The tragic suicide last week of Aaron Swartz, the visionary Internet activist who helped create Reddit, is being blamed in part on the zeal of the U.S. attorney whose office was prosecuting him for supposed computer crimes.
Professor Lawrence Lessig of Harvard Law School described his close friend Swartz as having been “driven to the edge by what a decent society would only call bullying.” Others pointed out that Swartz’s alleged offense — downloading scholarly papers without paying for them — was essentially victimless. The owner of the database from which the papers were taken chose not to pursue the matter.
The critics have a point. The prosecution of Swartz was ridiculous. But it’s a small part of a larger problem. There’s far too much prosecution in the U.S. And as the philosopher Douglas Husak points out in his book “Overcriminalization,” the reason we have too much prosecution is that we call too many things crimes.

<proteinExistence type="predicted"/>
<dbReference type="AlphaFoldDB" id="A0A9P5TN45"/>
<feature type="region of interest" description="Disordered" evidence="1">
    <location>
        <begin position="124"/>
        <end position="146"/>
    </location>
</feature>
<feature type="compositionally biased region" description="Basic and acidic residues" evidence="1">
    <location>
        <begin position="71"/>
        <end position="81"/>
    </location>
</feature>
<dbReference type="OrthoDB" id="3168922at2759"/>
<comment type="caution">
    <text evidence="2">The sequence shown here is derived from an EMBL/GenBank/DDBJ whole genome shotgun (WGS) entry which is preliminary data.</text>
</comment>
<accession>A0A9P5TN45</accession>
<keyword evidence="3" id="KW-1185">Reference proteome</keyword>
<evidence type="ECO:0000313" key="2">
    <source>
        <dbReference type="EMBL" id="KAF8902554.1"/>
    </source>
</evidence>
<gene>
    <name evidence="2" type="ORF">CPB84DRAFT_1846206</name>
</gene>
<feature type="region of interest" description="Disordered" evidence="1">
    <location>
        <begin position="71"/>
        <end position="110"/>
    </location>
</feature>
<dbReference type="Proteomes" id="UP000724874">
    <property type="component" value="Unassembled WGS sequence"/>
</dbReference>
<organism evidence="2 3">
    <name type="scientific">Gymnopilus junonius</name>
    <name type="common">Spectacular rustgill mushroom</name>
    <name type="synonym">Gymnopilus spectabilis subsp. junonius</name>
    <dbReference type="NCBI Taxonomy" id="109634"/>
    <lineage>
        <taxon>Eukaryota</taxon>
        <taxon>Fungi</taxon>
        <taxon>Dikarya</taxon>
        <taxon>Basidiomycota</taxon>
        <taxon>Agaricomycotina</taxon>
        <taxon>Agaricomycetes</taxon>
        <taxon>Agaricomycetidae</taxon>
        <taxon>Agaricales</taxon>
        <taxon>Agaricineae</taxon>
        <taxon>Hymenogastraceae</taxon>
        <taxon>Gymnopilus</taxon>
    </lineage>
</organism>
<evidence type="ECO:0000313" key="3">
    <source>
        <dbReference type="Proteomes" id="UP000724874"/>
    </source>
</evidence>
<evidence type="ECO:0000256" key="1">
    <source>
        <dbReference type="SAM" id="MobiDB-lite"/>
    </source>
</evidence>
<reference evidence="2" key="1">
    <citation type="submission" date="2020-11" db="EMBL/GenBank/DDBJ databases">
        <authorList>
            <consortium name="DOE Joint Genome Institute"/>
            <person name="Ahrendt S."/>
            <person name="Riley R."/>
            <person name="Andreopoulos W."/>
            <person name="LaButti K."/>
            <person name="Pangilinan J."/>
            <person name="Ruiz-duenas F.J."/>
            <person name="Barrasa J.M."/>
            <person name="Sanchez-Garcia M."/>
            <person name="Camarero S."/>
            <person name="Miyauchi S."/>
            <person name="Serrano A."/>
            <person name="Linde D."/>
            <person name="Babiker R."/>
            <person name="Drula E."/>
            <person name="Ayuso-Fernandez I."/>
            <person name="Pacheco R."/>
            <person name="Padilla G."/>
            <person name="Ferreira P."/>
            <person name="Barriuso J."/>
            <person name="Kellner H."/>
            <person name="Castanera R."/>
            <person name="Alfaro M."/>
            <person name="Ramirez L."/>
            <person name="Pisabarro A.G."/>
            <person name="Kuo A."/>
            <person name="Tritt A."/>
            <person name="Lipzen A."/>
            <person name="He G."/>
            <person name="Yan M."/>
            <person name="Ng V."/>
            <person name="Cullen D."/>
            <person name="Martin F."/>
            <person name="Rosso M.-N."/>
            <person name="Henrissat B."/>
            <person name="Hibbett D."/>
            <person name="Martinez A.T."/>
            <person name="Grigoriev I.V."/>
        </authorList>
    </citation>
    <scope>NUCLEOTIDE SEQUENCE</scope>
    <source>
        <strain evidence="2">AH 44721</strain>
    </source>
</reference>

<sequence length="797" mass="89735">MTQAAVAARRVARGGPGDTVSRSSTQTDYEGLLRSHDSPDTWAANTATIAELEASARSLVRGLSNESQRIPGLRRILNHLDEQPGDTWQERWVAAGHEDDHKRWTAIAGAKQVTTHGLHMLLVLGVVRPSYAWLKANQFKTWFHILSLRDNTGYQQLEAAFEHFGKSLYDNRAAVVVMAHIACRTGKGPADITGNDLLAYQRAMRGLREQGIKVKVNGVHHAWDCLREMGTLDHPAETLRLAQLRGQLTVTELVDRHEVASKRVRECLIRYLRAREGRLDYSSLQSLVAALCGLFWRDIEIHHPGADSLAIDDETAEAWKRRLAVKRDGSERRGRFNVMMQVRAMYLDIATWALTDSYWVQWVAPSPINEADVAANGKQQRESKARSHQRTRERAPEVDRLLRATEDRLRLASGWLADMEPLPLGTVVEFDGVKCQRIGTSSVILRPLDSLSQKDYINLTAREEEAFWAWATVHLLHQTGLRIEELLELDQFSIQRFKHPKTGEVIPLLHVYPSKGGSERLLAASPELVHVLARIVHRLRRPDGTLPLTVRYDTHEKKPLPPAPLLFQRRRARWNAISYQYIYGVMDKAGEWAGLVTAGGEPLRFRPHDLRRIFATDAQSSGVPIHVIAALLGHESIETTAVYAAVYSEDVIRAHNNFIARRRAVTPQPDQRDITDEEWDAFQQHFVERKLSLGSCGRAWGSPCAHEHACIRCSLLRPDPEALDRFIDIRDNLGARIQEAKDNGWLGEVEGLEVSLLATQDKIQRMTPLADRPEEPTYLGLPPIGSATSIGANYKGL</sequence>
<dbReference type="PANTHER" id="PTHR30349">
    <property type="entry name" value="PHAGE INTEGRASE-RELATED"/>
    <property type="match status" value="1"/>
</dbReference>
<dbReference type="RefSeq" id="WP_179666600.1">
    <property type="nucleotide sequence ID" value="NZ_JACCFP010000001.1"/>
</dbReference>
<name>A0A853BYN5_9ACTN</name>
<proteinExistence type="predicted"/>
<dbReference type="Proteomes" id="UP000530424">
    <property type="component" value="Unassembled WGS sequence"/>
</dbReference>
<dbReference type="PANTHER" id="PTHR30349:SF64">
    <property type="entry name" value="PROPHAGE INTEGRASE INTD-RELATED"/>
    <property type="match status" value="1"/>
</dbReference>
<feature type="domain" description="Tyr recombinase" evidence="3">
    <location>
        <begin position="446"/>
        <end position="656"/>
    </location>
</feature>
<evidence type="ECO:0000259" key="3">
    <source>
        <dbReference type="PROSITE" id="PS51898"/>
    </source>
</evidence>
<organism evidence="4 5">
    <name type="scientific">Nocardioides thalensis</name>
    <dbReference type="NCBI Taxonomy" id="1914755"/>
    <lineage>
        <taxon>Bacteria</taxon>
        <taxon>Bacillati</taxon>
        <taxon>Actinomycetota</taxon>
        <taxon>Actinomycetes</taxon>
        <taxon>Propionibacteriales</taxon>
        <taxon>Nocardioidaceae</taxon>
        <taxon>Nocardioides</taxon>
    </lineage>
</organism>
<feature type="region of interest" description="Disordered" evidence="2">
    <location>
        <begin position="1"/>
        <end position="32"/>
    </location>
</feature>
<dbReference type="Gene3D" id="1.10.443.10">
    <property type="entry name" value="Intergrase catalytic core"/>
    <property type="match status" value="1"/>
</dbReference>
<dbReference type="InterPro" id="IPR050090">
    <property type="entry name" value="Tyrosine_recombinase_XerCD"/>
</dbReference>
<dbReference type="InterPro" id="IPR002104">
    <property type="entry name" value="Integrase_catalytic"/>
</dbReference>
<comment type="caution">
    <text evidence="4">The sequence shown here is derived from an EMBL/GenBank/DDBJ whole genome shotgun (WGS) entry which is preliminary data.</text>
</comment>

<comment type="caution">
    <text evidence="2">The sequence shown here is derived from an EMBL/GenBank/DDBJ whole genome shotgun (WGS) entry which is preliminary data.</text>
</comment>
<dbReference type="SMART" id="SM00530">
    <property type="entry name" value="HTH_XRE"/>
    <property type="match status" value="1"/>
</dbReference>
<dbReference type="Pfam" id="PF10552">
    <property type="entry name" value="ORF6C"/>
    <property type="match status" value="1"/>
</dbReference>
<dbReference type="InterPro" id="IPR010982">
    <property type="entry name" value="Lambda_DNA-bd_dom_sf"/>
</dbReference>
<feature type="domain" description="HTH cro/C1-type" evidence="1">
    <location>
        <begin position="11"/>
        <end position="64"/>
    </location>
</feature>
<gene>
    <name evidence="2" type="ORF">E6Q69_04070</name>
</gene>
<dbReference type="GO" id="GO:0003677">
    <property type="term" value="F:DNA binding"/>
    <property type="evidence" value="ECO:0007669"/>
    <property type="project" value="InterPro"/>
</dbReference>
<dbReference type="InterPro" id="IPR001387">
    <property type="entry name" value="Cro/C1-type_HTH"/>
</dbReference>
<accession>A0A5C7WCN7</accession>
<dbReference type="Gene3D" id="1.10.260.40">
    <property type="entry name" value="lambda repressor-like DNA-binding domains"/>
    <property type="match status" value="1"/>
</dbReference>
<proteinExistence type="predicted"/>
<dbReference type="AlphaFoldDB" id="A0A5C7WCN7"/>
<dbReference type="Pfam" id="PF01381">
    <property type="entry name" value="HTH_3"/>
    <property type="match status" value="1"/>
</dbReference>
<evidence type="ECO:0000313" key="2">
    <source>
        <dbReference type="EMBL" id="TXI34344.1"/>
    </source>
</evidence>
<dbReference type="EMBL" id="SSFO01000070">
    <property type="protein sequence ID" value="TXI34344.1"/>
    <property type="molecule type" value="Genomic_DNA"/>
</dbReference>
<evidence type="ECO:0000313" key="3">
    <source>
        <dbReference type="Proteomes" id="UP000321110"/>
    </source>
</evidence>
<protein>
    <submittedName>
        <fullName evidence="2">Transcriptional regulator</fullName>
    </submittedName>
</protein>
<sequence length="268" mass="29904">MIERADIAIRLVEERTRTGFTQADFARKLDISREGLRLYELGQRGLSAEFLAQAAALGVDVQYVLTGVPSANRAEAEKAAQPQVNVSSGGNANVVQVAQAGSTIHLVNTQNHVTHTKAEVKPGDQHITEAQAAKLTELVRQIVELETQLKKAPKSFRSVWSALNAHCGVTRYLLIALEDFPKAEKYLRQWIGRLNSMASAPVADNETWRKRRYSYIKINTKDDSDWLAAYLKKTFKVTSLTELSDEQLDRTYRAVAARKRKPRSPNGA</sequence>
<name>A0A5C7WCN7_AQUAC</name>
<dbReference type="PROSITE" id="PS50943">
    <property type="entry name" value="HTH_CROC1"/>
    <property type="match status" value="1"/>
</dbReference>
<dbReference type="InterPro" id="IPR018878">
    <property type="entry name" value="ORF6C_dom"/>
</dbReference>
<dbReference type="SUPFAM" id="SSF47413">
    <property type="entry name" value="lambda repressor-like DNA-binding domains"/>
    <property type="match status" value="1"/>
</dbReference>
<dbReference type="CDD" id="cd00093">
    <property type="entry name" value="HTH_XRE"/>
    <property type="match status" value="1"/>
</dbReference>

By one common estimate, Congress creates new federal felonies at the rate of one a week. Husak argues that criminal liability has become less the outcome of deliberation than a habit, a bizarre bit of boilerplate tacked onto the end of statutes or regulations without a second thought. Criminal defense lawyers are fond of claiming that the average American commits two or three punishable crimes every day.